A committee at the American Association of Textile Chemists and Colorists (AATC) has approved its first standardised test method for e-textiles.
The ‘AATCC EP13, Evaluation Procedure for Electrical Resistance of Electronically-Integrated Textiles’ provides detailed instructions for measuring the resistance of e-textiles, a key indicator of functionality. It also includes guidance and calculations for determining change in resistance after laundering, stretch, or other treatment.
Work on AATCC EP13 began in 2015 when manufacturers approached the association about developing standardised test methods to allow large and small companies alike to objectively evaluate and sell e-textile products. More than 100 people expressed interest in the subject and RA111, Electronically Integrated Textiles Test Methods, officially became an AATCC research committee in March 2016.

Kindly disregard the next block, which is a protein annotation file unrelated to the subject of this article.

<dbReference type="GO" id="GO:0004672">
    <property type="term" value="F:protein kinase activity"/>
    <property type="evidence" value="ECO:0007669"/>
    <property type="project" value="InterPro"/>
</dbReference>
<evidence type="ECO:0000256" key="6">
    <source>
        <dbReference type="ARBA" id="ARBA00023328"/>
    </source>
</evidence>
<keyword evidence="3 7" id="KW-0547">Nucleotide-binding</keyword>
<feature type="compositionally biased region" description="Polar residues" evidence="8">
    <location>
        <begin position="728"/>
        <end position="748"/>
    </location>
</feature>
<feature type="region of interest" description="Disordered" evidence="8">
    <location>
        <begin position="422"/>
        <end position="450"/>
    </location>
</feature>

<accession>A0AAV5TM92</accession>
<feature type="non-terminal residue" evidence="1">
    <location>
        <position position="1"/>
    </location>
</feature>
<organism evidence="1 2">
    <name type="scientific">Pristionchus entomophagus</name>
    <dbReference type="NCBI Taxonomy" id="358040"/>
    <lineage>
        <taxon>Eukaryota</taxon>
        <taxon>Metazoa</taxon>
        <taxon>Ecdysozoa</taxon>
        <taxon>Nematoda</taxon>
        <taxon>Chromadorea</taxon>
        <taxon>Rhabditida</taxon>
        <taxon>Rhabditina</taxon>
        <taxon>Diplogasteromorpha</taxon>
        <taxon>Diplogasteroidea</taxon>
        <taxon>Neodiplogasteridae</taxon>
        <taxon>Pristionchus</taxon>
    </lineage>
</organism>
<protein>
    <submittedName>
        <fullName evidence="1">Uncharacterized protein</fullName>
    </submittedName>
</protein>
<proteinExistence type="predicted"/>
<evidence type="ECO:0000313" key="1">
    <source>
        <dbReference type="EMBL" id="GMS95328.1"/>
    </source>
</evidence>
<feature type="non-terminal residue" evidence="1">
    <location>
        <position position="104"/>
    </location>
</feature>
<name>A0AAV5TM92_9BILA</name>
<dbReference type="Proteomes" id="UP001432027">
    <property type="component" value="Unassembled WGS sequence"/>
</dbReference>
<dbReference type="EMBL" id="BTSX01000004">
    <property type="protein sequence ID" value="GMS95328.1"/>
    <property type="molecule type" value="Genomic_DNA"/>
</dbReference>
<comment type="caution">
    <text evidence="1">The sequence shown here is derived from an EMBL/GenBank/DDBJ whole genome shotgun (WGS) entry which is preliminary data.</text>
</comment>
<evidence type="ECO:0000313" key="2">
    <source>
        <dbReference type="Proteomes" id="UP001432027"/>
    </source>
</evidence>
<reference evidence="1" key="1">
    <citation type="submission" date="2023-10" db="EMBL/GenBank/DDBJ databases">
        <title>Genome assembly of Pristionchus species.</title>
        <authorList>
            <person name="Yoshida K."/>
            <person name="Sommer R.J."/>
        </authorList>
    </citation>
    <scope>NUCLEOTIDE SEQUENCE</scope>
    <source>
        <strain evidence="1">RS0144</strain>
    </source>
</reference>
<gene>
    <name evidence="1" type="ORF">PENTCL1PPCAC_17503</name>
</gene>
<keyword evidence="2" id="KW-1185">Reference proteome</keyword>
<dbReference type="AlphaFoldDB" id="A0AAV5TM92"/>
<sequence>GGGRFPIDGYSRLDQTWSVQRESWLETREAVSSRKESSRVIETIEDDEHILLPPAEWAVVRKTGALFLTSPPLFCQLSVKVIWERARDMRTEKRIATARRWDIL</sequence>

The procedure can be performed on a variety of materials, including those with woven, knitted, printed, or stitched conductive elements. AATCC EP13 is suitable for component fabrics or complete e-textile products. It is designed to be performed in standard atmospheric conditions for textile testing and the apparatus can be purchased inexpensively from a variety of sources.
The research committee RA111 is currently balloting two additional standards. One is a test method for laundering e-textiles. The other is a laboratory procedure for exposing e-textiles to a variety of conditions. The standard is based on existing test methods for perspiration, UV radiation, etc., with specific instructions for preparing e-textile specimens to test the change in electrical resistance. A task group is currently working on a stretch test for e-textiles. Other projects include ongoing revision of the existing standards to reflect new knowledge and new technology.
“At the time this evaluation procedure was developed, electronically-integrated textiles (e-textiles) were still a nascent product category. As e-textile technology evolves, more specialised methods, or options within this method, may be developed,” says the AATCC.